“Wylde” wines of Kansas

DSCN0024The sky’s the limit…

Welcome back to the long and winding road. I’m deep in the American SW right now, and I have to say that I’m a bit parched. After being in cool and damp environments throughout the summer, the heat is most definitely kicking my you-know-what. It’s sort of like putting a frozen piece of meat in the oven — it might take a while to thaw out, but eventually, it’s gonna sizzle.

More on that later, though. For now let’s get back to the heartland. Driving through Kansas can be a monster to drive through, full of… nothing. But the weather was fine, the roads clear, and I decided to turn over another one of those pesky rocks. Kansas wine? Why not. I pulled into the parking lot of Wyldewood Cellars winery with an open mind and just pretended the surrounding corn fields were actually vineyards glistening with fully ripened grapes.

DSCN0146All alone in the heartland.

Wyldewood cellars specializes in (drumroll)…. Elderberry wine! Now before you laugh yourself to death, you should know that elderberries have a long and proud history of both medicinal and culinary uses. Got the flu? Have an Elderberry, you’ll feel better. Aches, pains, fever, they all get whooped by these little shrub berries. And the flowers are used as well. In fact the first wine I tried was a light, dry white made from fermented elderflowers and lemon. Sounds weird, huh? It was great! Simple, yet clean and fresh, and who can argue with lemon?

My most patient and excellent host, Megan, educated me on the x’s and o’s of elderberries and even attended to the boo-boo on my pinky (awwww). She explained to me how Kansas and Missouri were once prolific wine producers prior to prohibition. And when I was saying goodbye, she told me that she wanted my job, to which I sheepishly replied “…Ummm, I really don’t have one.”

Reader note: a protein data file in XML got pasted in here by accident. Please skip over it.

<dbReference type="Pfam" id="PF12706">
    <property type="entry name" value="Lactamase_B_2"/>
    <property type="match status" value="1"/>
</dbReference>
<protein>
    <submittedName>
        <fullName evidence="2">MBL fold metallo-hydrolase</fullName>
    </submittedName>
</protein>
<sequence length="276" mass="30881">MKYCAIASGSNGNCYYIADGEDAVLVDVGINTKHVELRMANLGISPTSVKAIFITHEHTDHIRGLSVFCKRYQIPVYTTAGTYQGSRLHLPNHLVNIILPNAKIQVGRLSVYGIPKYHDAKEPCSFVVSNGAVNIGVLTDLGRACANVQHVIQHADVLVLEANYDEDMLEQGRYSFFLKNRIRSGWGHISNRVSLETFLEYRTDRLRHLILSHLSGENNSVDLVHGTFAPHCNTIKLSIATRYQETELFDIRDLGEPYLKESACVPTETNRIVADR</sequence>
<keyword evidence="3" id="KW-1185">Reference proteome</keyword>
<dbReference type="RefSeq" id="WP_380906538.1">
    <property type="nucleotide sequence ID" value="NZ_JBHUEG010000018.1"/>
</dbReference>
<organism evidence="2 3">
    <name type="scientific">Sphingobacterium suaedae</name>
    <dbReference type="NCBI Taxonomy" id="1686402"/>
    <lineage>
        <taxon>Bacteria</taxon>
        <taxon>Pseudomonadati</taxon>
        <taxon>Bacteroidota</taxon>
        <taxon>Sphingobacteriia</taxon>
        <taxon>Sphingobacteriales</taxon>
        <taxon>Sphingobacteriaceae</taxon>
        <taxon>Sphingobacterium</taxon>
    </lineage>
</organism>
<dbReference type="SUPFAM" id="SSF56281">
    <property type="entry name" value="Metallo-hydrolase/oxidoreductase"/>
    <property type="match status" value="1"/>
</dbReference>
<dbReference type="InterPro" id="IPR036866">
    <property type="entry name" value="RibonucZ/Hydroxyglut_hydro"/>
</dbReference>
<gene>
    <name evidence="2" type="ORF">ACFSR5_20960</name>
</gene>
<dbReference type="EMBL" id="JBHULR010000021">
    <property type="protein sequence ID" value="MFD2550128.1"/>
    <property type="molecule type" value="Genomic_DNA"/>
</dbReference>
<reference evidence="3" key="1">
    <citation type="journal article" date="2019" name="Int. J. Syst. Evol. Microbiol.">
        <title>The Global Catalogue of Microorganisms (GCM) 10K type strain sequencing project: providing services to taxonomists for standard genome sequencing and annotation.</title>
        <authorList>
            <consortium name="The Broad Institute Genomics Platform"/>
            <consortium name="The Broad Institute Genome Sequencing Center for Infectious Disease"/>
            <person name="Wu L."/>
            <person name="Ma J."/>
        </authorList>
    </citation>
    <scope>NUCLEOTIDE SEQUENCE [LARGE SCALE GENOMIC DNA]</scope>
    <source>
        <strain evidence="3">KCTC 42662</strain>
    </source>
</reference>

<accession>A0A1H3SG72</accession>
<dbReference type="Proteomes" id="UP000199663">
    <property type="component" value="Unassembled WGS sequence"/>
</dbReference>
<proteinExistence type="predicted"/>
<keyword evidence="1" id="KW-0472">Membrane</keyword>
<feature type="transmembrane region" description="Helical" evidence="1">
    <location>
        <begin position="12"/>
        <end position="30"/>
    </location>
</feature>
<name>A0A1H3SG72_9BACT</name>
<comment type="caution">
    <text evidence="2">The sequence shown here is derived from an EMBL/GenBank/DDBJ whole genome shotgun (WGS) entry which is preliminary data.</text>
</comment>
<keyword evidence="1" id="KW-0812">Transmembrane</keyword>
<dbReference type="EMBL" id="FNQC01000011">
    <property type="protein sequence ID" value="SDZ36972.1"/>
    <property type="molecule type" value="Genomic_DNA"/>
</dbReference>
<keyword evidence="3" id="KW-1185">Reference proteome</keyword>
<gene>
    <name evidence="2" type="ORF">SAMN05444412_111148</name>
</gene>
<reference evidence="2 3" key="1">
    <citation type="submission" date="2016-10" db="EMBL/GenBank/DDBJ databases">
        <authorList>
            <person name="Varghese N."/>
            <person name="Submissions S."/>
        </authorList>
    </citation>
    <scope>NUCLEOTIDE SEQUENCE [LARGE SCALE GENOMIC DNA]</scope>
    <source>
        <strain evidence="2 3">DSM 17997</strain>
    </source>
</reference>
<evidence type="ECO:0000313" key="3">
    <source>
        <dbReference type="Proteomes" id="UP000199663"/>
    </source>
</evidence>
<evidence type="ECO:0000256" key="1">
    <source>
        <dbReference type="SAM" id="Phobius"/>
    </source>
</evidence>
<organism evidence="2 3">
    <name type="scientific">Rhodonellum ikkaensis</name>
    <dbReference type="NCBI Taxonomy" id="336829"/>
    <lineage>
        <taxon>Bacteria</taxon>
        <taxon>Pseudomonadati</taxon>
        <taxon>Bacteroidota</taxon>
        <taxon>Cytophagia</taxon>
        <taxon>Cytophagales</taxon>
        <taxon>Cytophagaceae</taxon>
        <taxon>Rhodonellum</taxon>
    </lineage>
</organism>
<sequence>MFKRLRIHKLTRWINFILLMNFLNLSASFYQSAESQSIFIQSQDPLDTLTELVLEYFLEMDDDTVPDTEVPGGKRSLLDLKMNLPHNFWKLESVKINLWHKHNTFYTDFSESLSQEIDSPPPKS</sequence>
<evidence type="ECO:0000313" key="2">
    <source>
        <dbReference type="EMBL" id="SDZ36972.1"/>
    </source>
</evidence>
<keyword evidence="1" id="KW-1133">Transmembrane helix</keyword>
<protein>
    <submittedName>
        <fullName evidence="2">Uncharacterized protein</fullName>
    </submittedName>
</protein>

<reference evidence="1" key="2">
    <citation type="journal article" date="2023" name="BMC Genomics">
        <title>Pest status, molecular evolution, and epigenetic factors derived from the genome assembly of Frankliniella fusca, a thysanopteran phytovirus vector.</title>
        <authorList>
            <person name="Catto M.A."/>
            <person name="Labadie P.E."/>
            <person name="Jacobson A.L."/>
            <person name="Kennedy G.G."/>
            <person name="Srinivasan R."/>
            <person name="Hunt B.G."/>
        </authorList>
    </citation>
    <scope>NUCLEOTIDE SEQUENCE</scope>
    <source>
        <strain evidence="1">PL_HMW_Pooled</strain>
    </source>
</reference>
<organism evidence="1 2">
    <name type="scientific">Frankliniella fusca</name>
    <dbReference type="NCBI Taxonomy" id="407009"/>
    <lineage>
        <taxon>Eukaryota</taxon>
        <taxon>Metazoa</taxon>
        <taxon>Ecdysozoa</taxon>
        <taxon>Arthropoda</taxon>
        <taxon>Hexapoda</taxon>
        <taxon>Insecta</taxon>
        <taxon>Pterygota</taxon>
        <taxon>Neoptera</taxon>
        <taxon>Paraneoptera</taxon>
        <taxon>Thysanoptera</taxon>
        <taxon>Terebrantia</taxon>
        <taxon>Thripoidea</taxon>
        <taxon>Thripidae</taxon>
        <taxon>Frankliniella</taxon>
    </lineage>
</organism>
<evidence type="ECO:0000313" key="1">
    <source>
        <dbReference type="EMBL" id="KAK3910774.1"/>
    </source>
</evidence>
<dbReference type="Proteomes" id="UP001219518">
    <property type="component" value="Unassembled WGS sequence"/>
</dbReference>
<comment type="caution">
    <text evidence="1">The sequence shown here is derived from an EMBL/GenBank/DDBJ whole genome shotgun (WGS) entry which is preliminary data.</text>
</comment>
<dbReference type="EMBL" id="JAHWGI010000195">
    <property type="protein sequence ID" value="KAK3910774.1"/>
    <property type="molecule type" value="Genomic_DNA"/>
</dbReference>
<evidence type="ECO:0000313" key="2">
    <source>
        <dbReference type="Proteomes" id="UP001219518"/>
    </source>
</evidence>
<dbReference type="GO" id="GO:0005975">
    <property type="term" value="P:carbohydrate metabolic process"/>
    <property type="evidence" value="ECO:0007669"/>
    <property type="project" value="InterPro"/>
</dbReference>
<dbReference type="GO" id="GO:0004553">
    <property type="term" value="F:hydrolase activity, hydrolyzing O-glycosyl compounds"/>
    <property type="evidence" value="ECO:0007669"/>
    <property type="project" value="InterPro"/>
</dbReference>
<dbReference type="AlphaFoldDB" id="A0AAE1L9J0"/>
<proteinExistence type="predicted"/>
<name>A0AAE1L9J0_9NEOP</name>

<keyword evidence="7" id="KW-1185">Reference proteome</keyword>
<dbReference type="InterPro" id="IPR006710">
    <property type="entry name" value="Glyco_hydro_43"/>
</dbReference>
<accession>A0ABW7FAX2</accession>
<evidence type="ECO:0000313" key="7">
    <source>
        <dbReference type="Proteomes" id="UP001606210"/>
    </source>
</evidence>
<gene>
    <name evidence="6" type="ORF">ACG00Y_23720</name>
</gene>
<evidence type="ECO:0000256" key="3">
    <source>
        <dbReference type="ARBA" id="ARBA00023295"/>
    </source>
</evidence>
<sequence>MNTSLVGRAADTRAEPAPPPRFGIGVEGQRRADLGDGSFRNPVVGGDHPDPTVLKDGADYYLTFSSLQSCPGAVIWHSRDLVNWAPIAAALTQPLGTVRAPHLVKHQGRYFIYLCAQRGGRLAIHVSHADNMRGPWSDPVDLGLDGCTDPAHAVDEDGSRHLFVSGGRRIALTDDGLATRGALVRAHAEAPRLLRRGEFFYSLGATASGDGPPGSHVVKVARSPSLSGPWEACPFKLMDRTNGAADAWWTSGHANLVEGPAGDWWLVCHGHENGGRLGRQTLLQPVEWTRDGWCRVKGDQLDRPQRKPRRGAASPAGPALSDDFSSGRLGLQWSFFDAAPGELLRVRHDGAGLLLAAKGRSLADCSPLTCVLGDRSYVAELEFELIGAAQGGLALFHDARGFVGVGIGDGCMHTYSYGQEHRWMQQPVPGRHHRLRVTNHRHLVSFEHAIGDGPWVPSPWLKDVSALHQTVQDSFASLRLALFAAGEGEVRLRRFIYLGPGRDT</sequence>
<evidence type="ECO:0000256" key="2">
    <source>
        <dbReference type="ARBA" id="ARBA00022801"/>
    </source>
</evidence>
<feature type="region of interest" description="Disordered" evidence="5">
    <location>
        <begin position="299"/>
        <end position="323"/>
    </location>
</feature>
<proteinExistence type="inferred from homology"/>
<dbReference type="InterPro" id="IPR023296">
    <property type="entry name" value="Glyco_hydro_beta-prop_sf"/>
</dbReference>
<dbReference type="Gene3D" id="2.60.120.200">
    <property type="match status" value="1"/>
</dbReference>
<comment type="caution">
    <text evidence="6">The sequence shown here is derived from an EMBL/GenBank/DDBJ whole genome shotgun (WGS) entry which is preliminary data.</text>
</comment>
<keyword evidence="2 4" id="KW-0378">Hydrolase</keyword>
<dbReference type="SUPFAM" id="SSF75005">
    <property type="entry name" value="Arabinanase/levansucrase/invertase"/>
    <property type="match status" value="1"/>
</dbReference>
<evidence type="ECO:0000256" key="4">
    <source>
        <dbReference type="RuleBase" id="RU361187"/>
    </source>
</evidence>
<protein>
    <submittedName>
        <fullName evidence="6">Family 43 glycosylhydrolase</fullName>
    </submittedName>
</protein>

*    *    *


I’m glad, inspired even, to see families producing wine (they do make a full line-up of vinifera wines as well) in places that you wouldn’t expect to see viticulture. Good for them, and really, good for us. The world of wine, no matter how complex and varied it actually is, can get very predictable and homogenous. It’s a big, big country we live in, with lots of land and people to cater to new and fun wines.

Here’s to thinking — and sipping — outside of the box. And the grape. May our travels and taste buds never get too comfortable.

With good cheer,



~ by Jared on September 28, 2009.

2 Responses to ““Wylde” wines of Kansas”

  1. Jared,
    What a fantastic trip (including Kansas). Let us know when you arrive back – – I have some great wine to welcome you home (as I’m sure others do). We ought to have a big party when you arrive!!!
    David Leatherwood

  2. Hi David,
    Yes it has been fantastic (at times) and I really enjoy the “unknown” places like Kansas. Thanks so much for the kind words and the greetings of wine! No parties for me though- I’m too shy 🙂


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